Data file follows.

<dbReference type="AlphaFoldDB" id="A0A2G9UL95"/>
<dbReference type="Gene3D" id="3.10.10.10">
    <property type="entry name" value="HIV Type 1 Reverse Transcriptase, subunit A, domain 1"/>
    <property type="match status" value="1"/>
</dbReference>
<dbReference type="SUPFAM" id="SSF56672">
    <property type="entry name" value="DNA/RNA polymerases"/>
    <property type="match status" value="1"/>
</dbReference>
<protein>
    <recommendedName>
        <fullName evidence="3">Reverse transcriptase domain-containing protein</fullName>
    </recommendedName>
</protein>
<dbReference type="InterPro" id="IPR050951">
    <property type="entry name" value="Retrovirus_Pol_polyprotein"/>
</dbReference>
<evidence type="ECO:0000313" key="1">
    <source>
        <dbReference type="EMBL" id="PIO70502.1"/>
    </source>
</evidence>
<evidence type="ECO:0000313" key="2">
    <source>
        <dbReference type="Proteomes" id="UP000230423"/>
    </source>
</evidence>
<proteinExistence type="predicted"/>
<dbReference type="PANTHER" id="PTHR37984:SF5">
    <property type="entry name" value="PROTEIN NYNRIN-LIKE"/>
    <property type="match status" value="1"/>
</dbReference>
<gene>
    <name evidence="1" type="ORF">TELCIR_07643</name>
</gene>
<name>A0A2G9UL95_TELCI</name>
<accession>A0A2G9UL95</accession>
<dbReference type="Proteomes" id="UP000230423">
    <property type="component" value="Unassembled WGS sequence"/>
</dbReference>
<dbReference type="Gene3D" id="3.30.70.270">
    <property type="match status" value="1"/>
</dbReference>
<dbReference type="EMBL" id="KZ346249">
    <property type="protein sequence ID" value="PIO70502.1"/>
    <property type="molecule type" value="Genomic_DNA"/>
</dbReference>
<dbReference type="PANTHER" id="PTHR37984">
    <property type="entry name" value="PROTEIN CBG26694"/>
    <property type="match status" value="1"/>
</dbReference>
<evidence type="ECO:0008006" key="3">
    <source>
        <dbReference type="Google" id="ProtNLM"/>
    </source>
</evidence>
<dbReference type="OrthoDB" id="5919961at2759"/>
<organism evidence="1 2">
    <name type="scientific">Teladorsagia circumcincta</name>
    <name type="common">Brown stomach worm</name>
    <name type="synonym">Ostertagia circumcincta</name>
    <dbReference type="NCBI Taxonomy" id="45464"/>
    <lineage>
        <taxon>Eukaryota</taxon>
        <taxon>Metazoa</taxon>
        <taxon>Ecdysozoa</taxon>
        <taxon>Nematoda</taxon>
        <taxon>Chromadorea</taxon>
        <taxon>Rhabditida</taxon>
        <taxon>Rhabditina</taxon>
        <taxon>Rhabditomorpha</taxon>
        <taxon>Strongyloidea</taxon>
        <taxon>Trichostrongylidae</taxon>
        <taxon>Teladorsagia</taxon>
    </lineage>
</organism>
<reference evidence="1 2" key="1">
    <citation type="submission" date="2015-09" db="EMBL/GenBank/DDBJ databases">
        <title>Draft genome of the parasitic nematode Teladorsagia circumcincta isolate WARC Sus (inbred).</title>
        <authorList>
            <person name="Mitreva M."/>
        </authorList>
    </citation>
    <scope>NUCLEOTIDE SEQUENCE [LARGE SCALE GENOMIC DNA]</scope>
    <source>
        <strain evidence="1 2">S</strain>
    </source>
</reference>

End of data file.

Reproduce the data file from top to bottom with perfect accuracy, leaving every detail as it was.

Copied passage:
<dbReference type="AlphaFoldDB" id="A0A2G9UL95"/>
<dbReference type="Gene3D" id="3.10.10.10">
    <property type="entry name" value="HIV Type 1 Reverse Transcriptase, subunit A, domain 1"/>
    <property type="match status" value="1"/>
</dbReference>
<dbReference type="SUPFAM" id="SSF56672">
    <property type="entry name" value="DNA/RNA polymerases"/>
    <property type="match status" value="1"/>
</dbReference>
<protein>
    <recommendedName>
        <fullName evidence="3">Reverse transcriptase domain-containing protein</fullName>
    </recommendedName>
</protein>
<dbReference type="InterPro" id="IPR050951">
    <property type="entry name" value="Retrovirus_Pol_polyprotein"/>
</dbReference>
<evidence type="ECO:0000313" key="1">
    <source>
        <dbReference type="EMBL" id="PIO70502.1"/>
    </source>
</evidence>
<evidence type="ECO:0000313" key="2">
    <source>
        <dbReference type="Proteomes" id="UP000230423"/>
    </source>
</evidence>
<proteinExistence type="predicted"/>
<dbReference type="PANTHER" id="PTHR37984:SF5">
    <property type="entry name" value="PROTEIN NYNRIN-LIKE"/>
    <property type="match status" value="1"/>
</dbReference>
<gene>
    <name evidence="1" type="ORF">TELCIR_07643</name>
</gene>
<name>A0A2G9UL95_TELCI</name>
<accession>A0A2G9UL95</accession>
<dbReference type="Proteomes" id="UP000230423">
    <property type="component" value="Unassembled WGS sequence"/>
</dbReference>
<dbReference type="Gene3D" id="3.30.70.270">
    <property type="match status" value="1"/>
</dbReference>
<dbReference type="EMBL" id="KZ346249">
    <property type="protein sequence ID" value="PIO70502.1"/>
    <property type="molecule type" value="Genomic_DNA"/>
</dbReference>
<dbReference type="PANTHER" id="PTHR37984">
    <property type="entry name" value="PROTEIN CBG26694"/>
    <property type="match status" value="1"/>
</dbReference>
<evidence type="ECO:0008006" key="3">
    <source>
        <dbReference type="Google" id="ProtNLM"/>
    </source>
</evidence>
<dbReference type="OrthoDB" id="5919961at2759"/>
<organism evidence="1 2">
    <name type="scientific">Teladorsagia circumcincta</name>
    <name type="common">Brown stomach worm</name>
    <name type="synonym">Ostertagia circumcincta</name>
    <dbReference type="NCBI Taxonomy" id="45464"/>
    <lineage>
        <taxon>Eukaryota</taxon>
        <taxon>Metazoa</taxon>
        <taxon>Ecdysozoa</taxon>
        <taxon>Nematoda</taxon>
        <taxon>Chromadorea</taxon>
        <taxon>Rhabditida</taxon>
        <taxon>Rhabditina</taxon>
        <taxon>Rhabditomorpha</taxon>
        <taxon>Strongyloidea</taxon>
        <taxon>Trichostrongylidae</taxon>
        <taxon>Teladorsagia</taxon>
    </lineage>
</organism>
<reference evidence="1 2" key="1">
    <citation type="submission" date="2015-09" db="EMBL/GenBank/DDBJ databases">
        <title>Draft genome of the parasitic nematode Teladorsagia circumcincta isolate WARC Sus (inbred).</title>
        <authorList>
            <person name="Mitreva M."/>
        </authorList>
    </citation>
    <scope>NUCLEOTIDE SEQUENCE [LARGE SCALE GENOMIC DNA]</scope>
    <source>
        <strain evidence="1 2">S</strain>
    </source>
</reference>